When your choices immediately and directly affect someone else, it may feel as if you and that other person are literally "in the same boat”—that you are both in the same “Relation Ship,” so to speak. That's when rowing your boat in harmony with each other becomes of paramount importance.

The question is, how do you both "row with the flow" when the two of you do not immediately agree on a goal, or do not agree on the next right step for reaching a goal? That particular question is one that I often get asked. And here is my answer:

For a couple to stay in the flow—or even for a close-knit group to move forward in a mutually beneficial way—it is helpful when each person in that relationship is willing to do four things:
Take the time to attune himself or herself to his or her inner guidance.

Have the patience to wait for that inner guidance to unfold for everyone involved.

Practice loving kindness so everyone feels safe enough to express their thoughts and feelings during the process.

And most of all, let go of what he or she originally thought was best.
As most of you know, I have been in a close relationship with my loving partner, Carol, for many years now. Our daily life together has always felt like it was "in the flow." But does that mean that on a day-to-day basis we always instantly agree on every single step we are considering taking? No.

There are plenty of days when we try to point "our boat" in completely different directions. But when that happens, we take the time to slow down and listen to our hearts. We pause, and sense how alternative options "feel." In other words, we focus our attention on our inner wisdom—our intuition.

When we do that, one of two things usually occurs: One of us will let go of his or her plan because it becomes apparent that it was just an ego-driven impulse, and not a true desire of the heart. Or, one of us will be divinely inspired with a completely new and different idea—one that is not only mutually beneficial, but one that also "feels right" to both of us.

The beauty of intuitive guidance is that it always benefits all parties. And why does it? Because the ultimate source of your intuitive guidance is the One Spirit that unites us all—that creative, loving, divine energy that we are all expressions of . . . resulting in the kind of guidance that is always in the best interests of everyone.

So, are you in the kind of relationship with another person—or a group of people—where mutual support and cooperation is necessary to get where you want to go? Then remember to treat everyone involved with loving kindness, and take the time to listen to your heart. You will be amazed at how people with diverse needs, ideas, dreams, and desires can all come together and be part of one mutually fulfilling flow . . . an effortless flow . . . a flow that is nothing less than divine.


© 2009 by Steven Lane Taylor
Author of Row, Row, Row Your Boat:
A Guide for Living Life in the Divine Flow

Friday, November 6, 2009

Discernment and The Divine Flow

November 8, 2009

Dear Friends,

Last week I suggested that you refrain from acting hastily whenever someone encourages you to “push through” a problem—to “force your way forward,” so to speak. Although the accomplishment of a goal or dream may require a great deal of patience on your part, the divine flow will never ask you to “force” anything. Nor, usually, will it require you to endure extreme conditions of any kind. Generally speaking, the path of the flow is always one of grace and ease, even when it takes an unexpected turn.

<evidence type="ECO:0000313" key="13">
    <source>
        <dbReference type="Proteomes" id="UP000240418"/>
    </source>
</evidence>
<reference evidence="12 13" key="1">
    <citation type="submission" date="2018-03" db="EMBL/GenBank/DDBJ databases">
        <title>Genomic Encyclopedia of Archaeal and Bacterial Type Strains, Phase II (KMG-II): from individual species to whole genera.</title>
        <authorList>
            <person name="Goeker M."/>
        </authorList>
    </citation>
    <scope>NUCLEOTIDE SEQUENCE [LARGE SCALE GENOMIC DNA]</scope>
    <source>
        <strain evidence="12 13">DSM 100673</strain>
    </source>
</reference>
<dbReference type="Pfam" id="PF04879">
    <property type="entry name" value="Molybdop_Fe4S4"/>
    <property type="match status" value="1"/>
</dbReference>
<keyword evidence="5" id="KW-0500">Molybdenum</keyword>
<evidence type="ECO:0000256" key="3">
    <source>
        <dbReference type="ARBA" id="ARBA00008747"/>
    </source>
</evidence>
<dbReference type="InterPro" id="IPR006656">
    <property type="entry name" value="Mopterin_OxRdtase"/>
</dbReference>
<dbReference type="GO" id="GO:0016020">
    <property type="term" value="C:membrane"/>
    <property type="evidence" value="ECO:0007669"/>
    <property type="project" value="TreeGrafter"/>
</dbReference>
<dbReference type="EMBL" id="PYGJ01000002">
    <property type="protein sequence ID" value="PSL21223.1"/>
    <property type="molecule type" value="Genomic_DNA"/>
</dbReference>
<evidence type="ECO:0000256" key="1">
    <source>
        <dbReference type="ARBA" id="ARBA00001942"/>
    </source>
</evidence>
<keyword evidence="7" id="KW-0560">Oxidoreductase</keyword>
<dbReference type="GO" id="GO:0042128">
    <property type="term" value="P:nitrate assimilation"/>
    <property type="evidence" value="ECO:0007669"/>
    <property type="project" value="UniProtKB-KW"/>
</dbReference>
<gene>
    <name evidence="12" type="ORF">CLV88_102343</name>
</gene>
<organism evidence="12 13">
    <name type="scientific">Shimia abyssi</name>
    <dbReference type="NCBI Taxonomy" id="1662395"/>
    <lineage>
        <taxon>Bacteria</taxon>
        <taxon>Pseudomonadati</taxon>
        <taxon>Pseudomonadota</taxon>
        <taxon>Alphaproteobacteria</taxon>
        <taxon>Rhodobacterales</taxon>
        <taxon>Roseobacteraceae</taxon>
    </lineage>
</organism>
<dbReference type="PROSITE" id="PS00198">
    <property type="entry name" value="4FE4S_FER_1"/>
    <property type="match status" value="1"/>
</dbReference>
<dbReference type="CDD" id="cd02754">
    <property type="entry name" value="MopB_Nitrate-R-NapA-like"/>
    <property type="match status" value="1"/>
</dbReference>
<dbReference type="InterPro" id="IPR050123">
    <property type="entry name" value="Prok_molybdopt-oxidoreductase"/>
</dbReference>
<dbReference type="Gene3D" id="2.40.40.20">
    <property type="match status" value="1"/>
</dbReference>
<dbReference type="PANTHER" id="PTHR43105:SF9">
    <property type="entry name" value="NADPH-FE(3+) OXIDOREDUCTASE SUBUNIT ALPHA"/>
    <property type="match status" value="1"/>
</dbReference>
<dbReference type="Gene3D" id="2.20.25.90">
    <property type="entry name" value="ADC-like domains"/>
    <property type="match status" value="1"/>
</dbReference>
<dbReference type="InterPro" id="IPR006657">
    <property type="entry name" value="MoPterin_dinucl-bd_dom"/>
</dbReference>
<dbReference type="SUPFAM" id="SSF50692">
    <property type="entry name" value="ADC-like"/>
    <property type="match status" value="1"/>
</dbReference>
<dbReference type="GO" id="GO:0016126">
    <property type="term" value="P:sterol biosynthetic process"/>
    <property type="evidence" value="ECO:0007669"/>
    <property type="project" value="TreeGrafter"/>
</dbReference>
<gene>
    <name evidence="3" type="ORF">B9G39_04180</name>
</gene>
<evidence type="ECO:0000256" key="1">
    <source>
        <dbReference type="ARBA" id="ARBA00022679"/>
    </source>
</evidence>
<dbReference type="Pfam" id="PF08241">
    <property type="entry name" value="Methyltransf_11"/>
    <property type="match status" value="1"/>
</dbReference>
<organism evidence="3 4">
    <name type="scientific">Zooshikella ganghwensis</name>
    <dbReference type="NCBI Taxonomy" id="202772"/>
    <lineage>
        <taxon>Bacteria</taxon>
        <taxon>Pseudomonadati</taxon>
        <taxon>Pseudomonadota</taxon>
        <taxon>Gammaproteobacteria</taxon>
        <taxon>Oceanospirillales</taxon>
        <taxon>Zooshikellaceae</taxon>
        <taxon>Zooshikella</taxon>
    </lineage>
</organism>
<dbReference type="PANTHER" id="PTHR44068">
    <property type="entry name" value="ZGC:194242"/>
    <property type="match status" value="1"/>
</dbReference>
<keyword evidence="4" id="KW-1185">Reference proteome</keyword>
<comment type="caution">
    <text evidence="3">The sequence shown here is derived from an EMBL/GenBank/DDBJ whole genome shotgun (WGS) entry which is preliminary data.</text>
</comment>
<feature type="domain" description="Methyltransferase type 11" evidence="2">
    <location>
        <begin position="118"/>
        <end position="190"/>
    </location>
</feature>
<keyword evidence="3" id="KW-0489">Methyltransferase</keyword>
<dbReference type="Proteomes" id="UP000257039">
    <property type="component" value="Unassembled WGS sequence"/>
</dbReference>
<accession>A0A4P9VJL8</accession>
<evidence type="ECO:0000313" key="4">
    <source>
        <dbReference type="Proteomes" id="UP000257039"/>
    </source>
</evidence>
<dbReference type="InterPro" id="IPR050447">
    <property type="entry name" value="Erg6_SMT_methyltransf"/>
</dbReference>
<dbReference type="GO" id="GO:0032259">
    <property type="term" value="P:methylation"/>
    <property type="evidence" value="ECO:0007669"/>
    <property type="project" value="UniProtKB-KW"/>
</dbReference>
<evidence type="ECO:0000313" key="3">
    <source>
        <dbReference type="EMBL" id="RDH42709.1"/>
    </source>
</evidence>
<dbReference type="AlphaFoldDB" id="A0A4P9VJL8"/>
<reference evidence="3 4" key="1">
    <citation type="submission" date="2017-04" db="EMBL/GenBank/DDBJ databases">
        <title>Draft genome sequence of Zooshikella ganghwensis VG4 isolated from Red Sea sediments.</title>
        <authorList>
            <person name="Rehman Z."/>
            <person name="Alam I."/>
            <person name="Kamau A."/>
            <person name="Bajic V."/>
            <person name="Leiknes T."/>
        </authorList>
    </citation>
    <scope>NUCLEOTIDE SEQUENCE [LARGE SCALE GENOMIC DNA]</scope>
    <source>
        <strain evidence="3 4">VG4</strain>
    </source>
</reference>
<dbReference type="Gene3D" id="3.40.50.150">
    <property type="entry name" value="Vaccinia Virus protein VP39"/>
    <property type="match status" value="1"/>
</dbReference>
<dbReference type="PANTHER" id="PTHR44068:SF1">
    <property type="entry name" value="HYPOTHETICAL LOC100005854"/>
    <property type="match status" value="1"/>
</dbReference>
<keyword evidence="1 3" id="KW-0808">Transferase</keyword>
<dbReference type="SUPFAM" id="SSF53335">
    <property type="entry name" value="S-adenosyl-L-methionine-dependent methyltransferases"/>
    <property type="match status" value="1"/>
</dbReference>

Like most weeks, I received a lot of nice responses to my message. But this time, I noticed that most of the readers who wrote to me had gotten more out of my message than was actually spelled out in “black and white.” They read between the lines, and saw the bigger message that was implied.

Today, I want to go ahead and say what was left unsaid. And that is simply this: No matter what anyone encourages you to do, and no matter how much you respect their advice, opinions, or suggestions, it is up to you to decide what is best for you.

I am not asking you to ignore the suggestions of others. In fact—in addition to divine signs and synchronicities—one of the primary ways that you receive divine direction in life is through others. But never forget that your most valuable and reliable source of guidance is always your own intuition.

Even if someone makes a suggestion that sounds like it is “in the flow” and not at all forceful, it is still up to you to access you inner sense of “knowing” to decide whether that advice is right for you or not.

No matter what people say, or what the signs and synchronicities “seem” to indicate, it is always important to practice divine discernment—to get quiet, go within, and get in touch with that subtle, inner sense that helps you distinguish between “yes, this feels right for me,” or “no, this doesn’t feel like it is in my best interest.”

As Rev. Suzanne Bishop of Payson, Arizona wrote to me this week: “I have learned the importance of taking personal responsibility for my own well-being—to not allow anyone to override my internal guidance, and to resist the efforts of someone else to push me beyond what I intuit is good or safe for me at the time.”

Friends, it is helpful to receive guidance from “without”—from signs and synchronicities, and from friends, family, teachers, and other leaders. But for the most part, that information should just be used to confirm what your own heart is telling you. In the end, every decision that you make, and every action that you take, should be based on the wisdom that lies “within”—on the wisdom of your very own spirit.


© 2009 by Steven Lane Taylor
Author of Row, Row, Row Your Boat:
A Guide for Living Life in the Divine Flow